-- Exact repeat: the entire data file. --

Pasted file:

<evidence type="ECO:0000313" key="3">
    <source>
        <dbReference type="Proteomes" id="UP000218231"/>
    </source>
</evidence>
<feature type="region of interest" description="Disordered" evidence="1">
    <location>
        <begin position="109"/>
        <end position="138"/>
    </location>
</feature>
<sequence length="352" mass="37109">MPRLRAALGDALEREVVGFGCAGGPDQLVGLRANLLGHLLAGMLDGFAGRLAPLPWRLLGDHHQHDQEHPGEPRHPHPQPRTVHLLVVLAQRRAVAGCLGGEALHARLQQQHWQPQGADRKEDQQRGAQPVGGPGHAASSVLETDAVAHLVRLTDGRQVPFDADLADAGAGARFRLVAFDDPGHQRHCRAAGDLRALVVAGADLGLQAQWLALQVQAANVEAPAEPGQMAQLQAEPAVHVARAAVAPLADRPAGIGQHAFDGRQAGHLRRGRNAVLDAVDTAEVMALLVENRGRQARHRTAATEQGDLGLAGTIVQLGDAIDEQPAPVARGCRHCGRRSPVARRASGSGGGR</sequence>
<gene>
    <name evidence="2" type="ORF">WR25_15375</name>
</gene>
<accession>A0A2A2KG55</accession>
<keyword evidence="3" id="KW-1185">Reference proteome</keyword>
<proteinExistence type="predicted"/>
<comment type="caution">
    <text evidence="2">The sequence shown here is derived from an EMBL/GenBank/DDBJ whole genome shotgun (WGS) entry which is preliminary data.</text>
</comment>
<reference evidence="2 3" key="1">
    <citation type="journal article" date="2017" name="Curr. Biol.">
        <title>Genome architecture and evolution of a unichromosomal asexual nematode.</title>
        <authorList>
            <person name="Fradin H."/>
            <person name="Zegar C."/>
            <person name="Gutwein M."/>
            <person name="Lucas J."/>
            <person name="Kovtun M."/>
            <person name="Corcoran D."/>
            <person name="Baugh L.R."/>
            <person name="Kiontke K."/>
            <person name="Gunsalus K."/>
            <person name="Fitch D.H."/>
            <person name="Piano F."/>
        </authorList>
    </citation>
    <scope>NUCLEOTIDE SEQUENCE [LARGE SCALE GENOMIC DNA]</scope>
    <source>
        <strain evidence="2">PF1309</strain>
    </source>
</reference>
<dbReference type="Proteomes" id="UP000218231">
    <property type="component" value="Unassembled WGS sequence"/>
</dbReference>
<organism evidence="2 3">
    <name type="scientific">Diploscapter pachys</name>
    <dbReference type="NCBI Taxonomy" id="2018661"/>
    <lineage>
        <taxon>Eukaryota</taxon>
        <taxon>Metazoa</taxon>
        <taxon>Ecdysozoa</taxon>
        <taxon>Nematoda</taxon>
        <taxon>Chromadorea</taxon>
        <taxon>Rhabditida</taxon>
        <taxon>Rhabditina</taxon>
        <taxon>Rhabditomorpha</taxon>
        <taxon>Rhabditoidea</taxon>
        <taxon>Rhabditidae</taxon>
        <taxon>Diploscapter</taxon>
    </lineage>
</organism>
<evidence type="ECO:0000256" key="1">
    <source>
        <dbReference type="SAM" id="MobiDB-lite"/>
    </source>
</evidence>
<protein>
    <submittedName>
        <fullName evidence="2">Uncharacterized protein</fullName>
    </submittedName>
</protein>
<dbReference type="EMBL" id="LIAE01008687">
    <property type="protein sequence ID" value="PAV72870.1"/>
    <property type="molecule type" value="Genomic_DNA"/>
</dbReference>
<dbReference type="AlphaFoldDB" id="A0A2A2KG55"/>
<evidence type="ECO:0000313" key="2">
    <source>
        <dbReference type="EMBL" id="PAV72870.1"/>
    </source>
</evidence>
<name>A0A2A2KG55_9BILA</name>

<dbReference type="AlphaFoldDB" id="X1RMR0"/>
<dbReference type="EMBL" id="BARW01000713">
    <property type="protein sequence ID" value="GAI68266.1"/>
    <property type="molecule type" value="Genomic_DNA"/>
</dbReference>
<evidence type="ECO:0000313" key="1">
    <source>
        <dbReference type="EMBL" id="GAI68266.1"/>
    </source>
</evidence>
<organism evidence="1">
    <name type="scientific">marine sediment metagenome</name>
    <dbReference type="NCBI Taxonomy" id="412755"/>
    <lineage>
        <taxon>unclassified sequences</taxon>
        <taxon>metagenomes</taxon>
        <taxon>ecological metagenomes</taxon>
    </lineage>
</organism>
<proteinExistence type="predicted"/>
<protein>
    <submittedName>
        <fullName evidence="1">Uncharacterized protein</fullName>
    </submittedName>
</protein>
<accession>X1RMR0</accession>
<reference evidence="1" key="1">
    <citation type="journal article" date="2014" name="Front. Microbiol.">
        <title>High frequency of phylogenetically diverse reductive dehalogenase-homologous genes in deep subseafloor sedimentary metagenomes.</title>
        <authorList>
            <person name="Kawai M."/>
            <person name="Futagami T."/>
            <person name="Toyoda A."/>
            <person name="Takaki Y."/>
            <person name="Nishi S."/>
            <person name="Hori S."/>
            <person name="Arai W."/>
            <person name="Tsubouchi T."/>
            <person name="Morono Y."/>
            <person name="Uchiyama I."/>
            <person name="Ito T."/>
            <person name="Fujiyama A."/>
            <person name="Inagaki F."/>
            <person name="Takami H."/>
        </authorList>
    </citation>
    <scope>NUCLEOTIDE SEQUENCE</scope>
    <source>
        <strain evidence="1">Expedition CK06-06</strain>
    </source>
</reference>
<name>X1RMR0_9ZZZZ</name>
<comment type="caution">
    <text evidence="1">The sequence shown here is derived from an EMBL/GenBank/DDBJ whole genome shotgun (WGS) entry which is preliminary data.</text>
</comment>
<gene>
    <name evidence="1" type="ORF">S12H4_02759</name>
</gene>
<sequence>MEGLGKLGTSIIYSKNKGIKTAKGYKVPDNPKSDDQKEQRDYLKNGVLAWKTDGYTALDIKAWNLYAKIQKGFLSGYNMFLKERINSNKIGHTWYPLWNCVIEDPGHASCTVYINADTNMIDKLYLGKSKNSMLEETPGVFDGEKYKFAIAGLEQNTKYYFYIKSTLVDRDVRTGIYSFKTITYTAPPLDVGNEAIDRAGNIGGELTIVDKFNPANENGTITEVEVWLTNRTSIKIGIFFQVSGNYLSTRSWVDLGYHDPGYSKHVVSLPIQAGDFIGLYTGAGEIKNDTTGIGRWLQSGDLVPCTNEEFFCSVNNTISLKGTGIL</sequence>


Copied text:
<evidence type="ECO:0000313" key="3">
    <source>
        <dbReference type="Proteomes" id="UP000218231"/>
    </source>
</evidence>
<feature type="region of interest" description="Disordered" evidence="1">
    <location>
        <begin position="109"/>
        <end position="138"/>
    </location>
</feature>
<sequence length="352" mass="37109">MPRLRAALGDALEREVVGFGCAGGPDQLVGLRANLLGHLLAGMLDGFAGRLAPLPWRLLGDHHQHDQEHPGEPRHPHPQPRTVHLLVVLAQRRAVAGCLGGEALHARLQQQHWQPQGADRKEDQQRGAQPVGGPGHAASSVLETDAVAHLVRLTDGRQVPFDADLADAGAGARFRLVAFDDPGHQRHCRAAGDLRALVVAGADLGLQAQWLALQVQAANVEAPAEPGQMAQLQAEPAVHVARAAVAPLADRPAGIGQHAFDGRQAGHLRRGRNAVLDAVDTAEVMALLVENRGRQARHRTAATEQGDLGLAGTIVQLGDAIDEQPAPVARGCRHCGRRSPVARRASGSGGGR</sequence>
<gene>
    <name evidence="2" type="ORF">WR25_15375</name>
</gene>
<accession>A0A2A2KG55</accession>
<keyword evidence="3" id="KW-1185">Reference proteome</keyword>
<proteinExistence type="predicted"/>
<comment type="caution">
    <text evidence="2">The sequence shown here is derived from an EMBL/GenBank/DDBJ whole genome shotgun (WGS) entry which is preliminary data.</text>
</comment>
<reference evidence="2 3" key="1">
    <citation type="journal article" date="2017" name="Curr. Biol.">
        <title>Genome architecture and evolution of a unichromosomal asexual nematode.</title>
        <authorList>
            <person name="Fradin H."/>
            <person name="Zegar C."/>
            <person name="Gutwein M."/>
            <person name="Lucas J."/>
            <person name="Kovtun M."/>
            <person name="Corcoran D."/>
            <person name="Baugh L.R."/>
            <person name="Kiontke K."/>
            <person name="Gunsalus K."/>
            <person name="Fitch D.H."/>
            <person name="Piano F."/>
        </authorList>
    </citation>
    <scope>NUCLEOTIDE SEQUENCE [LARGE SCALE GENOMIC DNA]</scope>
    <source>
        <strain evidence="2">PF1309</strain>
    </source>
</reference>
<dbReference type="Proteomes" id="UP000218231">
    <property type="component" value="Unassembled WGS sequence"/>
</dbReference>
<organism evidence="2 3">
    <name type="scientific">Diploscapter pachys</name>
    <dbReference type="NCBI Taxonomy" id="2018661"/>
    <lineage>
        <taxon>Eukaryota</taxon>
        <taxon>Metazoa</taxon>
        <taxon>Ecdysozoa</taxon>
        <taxon>Nematoda</taxon>
        <taxon>Chromadorea</taxon>
        <taxon>Rhabditida</taxon>
        <taxon>Rhabditina</taxon>
        <taxon>Rhabditomorpha</taxon>
        <taxon>Rhabditoidea</taxon>
        <taxon>Rhabditidae</taxon>
        <taxon>Diploscapter</taxon>
    </lineage>
</organism>
<evidence type="ECO:0000256" key="1">
    <source>
        <dbReference type="SAM" id="MobiDB-lite"/>
    </source>
</evidence>
<protein>
    <submittedName>
        <fullName evidence="2">Uncharacterized protein</fullName>
    </submittedName>
</protein>
<dbReference type="EMBL" id="LIAE01008687">
    <property type="protein sequence ID" value="PAV72870.1"/>
    <property type="molecule type" value="Genomic_DNA"/>
</dbReference>
<dbReference type="AlphaFoldDB" id="A0A2A2KG55"/>
<evidence type="ECO:0000313" key="2">
    <source>
        <dbReference type="EMBL" id="PAV72870.1"/>
    </source>
</evidence>
<name>A0A2A2KG55_9BILA</name>

<dbReference type="AlphaFoldDB" id="X1RMR0"/>
<dbReference type="EMBL" id="BARW01000713">
    <property type="protein sequence ID" value="GAI68266.1"/>
    <property type="molecule type" value="Genomic_DNA"/>
</dbReference>
<evidence type="ECO:0000313" key="1">
    <source>
        <dbReference type="EMBL" id="GAI68266.1"/>
    </source>
</evidence>
<organism evidence="1">
    <name type="scientific">marine sediment metagenome</name>
    <dbReference type="NCBI Taxonomy" id="412755"/>
    <lineage>
        <taxon>unclassified sequences</taxon>
        <taxon>metagenomes</taxon>
        <taxon>ecological metagenomes</taxon>
    </lineage>
</organism>
<proteinExistence type="predicted"/>
<protein>
    <submittedName>
        <fullName evidence="1">Uncharacterized protein</fullName>
    </submittedName>
</protein>
<accession>X1RMR0</accession>
<reference evidence="1" key="1">
    <citation type="journal article" date="2014" name="Front. Microbiol.">
        <title>High frequency of phylogenetically diverse reductive dehalogenase-homologous genes in deep subseafloor sedimentary metagenomes.</title>
        <authorList>
            <person name="Kawai M."/>
            <person name="Futagami T."/>
            <person name="Toyoda A."/>
            <person name="Takaki Y."/>
            <person name="Nishi S."/>
            <person name="Hori S."/>
            <person name="Arai W."/>
            <person name="Tsubouchi T."/>
            <person name="Morono Y."/>
            <person name="Uchiyama I."/>
            <person name="Ito T."/>
            <person name="Fujiyama A."/>
            <person name="Inagaki F."/>
            <person name="Takami H."/>
        </authorList>
    </citation>
    <scope>NUCLEOTIDE SEQUENCE</scope>
    <source>
        <strain evidence="1">Expedition CK06-06</strain>
    </source>
</reference>
<name>X1RMR0_9ZZZZ</name>
<comment type="caution">
    <text evidence="1">The sequence shown here is derived from an EMBL/GenBank/DDBJ whole genome shotgun (WGS) entry which is preliminary data.</text>
</comment>
<gene>
    <name evidence="1" type="ORF">S12H4_02759</name>
</gene>
<sequence>MEGLGKLGTSIIYSKNKGIKTAKGYKVPDNPKSDDQKEQRDYLKNGVLAWKTDGYTALDIKAWNLYAKIQKGFLSGYNMFLKERINSNKIGHTWYPLWNCVIEDPGHASCTVYINADTNMIDKLYLGKSKNSMLEETPGVFDGEKYKFAIAGLEQNTKYYFYIKSTLVDRDVRTGIYSFKTITYTAPPLDVGNEAIDRAGNIGGELTIVDKFNPANENGTITEVEVWLTNRTSIKIGIFFQVSGNYLSTRSWVDLGYHDPGYSKHVVSLPIQAGDFIGLYTGAGEIKNDTTGIGRWLQSGDLVPCTNEEFFCSVNNTISLKGTGIL</sequence>